VPR Research Seminar: Elizabeth R. Albro, US Dept. of Education, "Funding for Education Research"
Thursday, March 16, 2017
Banneker Room (2212) Stamp Student Union
For More Information:
301 405 3712
Seeking Funding for Education Research at the Institute of Education Sciences
Elizabeth R. Albro, Ph.D.
Associate Commissioner of Teaching and Learning
National Center for Education Research
Institute of Education Sciences
U.S. Department of Education
RSVP to https://go.umd.edu/Albroseminar
Building bridges between basic science and education practice is the focus of Dr. Elizabeth Albro’s research. Trained in the behavioral and social sciences, with an emphasis on psychology, cognition, and communication, she brings expertise in the basic sciences of learning to education practice. Since 2002, she has been part of the Institute of Education Sciences (IES), the independent research arm of the U.S. Department of Education. She sought to integrate basic and applied work initially as a AAAS/SRCD Policy Fellow, then as a program officer overseeing several research grant portfolios, and in her roles as Associate Commissioner of Teaching and Learning and as Acting Commissioner of Education Research. She had an early hand in building the Cognition and Student Learning, and Reading and Writing research portfolios. Recently, she has played a role in several large scale research efforts, including the National Research and Development Centers on Cognition and Science Instruction, and on Cognition and Math Instruction, as well as in the Reading for Understanding Research Initiative. She also identified and worked closely with the expert panel who wrote one of the first IES Practice Guides, Organizing Instruction to Support Study and Learning.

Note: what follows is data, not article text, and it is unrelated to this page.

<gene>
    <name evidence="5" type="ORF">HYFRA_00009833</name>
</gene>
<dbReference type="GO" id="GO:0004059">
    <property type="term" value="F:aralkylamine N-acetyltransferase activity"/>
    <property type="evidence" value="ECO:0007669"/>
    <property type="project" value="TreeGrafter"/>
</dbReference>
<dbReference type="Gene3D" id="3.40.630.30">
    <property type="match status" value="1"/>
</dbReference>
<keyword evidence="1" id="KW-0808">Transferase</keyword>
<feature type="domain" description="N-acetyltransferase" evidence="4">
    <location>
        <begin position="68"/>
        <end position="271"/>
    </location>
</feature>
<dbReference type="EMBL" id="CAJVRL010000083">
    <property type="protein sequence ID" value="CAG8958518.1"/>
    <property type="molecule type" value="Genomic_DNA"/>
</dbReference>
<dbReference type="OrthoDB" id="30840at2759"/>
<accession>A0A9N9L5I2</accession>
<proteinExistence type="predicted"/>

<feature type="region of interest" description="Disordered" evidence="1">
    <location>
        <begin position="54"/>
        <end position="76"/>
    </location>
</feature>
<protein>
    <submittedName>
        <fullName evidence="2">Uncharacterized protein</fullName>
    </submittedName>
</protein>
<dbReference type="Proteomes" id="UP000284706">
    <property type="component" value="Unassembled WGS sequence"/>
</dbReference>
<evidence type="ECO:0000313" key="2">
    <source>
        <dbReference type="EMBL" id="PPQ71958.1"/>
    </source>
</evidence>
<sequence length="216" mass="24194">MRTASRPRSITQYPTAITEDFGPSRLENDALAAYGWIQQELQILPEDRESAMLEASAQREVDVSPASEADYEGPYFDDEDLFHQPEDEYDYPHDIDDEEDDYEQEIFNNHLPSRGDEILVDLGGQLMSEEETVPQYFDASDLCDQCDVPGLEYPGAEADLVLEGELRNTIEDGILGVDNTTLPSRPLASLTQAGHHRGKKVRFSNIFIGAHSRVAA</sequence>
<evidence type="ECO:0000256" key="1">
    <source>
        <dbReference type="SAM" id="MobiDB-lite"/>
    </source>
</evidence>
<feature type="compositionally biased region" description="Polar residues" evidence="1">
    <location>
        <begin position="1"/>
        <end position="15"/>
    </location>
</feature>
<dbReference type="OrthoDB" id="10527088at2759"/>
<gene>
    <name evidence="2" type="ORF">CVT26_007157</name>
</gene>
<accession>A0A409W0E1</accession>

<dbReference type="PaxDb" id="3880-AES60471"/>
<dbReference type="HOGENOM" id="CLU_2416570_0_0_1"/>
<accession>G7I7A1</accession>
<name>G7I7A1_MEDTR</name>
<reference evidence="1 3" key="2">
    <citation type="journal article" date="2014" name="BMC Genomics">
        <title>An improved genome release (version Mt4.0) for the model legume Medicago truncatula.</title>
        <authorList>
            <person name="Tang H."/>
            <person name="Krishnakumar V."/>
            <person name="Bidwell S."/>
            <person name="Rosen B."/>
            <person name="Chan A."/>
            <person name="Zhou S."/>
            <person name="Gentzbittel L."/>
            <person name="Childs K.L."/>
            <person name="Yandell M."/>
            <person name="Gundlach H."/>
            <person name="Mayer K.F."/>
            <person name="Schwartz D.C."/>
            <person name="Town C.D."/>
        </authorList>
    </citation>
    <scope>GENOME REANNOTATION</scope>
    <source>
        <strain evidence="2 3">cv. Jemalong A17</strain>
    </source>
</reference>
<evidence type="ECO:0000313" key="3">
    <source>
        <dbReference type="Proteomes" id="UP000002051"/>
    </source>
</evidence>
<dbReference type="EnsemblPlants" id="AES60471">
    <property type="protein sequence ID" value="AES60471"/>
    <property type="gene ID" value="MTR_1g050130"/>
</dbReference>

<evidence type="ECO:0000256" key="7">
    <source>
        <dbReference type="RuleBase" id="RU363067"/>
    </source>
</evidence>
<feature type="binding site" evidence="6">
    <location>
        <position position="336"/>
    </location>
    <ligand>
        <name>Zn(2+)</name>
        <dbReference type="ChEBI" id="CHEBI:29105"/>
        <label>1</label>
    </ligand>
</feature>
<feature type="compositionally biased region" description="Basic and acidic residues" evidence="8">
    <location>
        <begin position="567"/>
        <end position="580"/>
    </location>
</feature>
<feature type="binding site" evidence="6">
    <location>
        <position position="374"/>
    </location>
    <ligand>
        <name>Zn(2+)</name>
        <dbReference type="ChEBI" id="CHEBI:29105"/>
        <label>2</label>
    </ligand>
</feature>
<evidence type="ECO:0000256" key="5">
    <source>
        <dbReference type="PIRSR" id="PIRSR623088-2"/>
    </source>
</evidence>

Prior to joining IES, Dr. Albro was a faculty member at two liberal arts colleges, Whittier College and Wheaton College (Norton, MA). Her desire to build bridges was clear during her faculty tenure – at Whittier, she was a Child Development faculty in the Department of Education, while at Wheaton, she was a member of the Psychology Department. At both colleges, her responsibilities included preparing students who intended to be PK-12 teachers. Her goal was to ensure that her students knew what we currently understood about how children learn, and to make sure that these students had the skills they would need to continue to learn about learning once they were in the classroom. All of her work in teacher preparation was grounded in her own experience as a preschool teacher in Cochabamba, Bolivia.
This Event is For: Graduate • Undergraduate • Faculty • Staff • Post-Docs • Alumni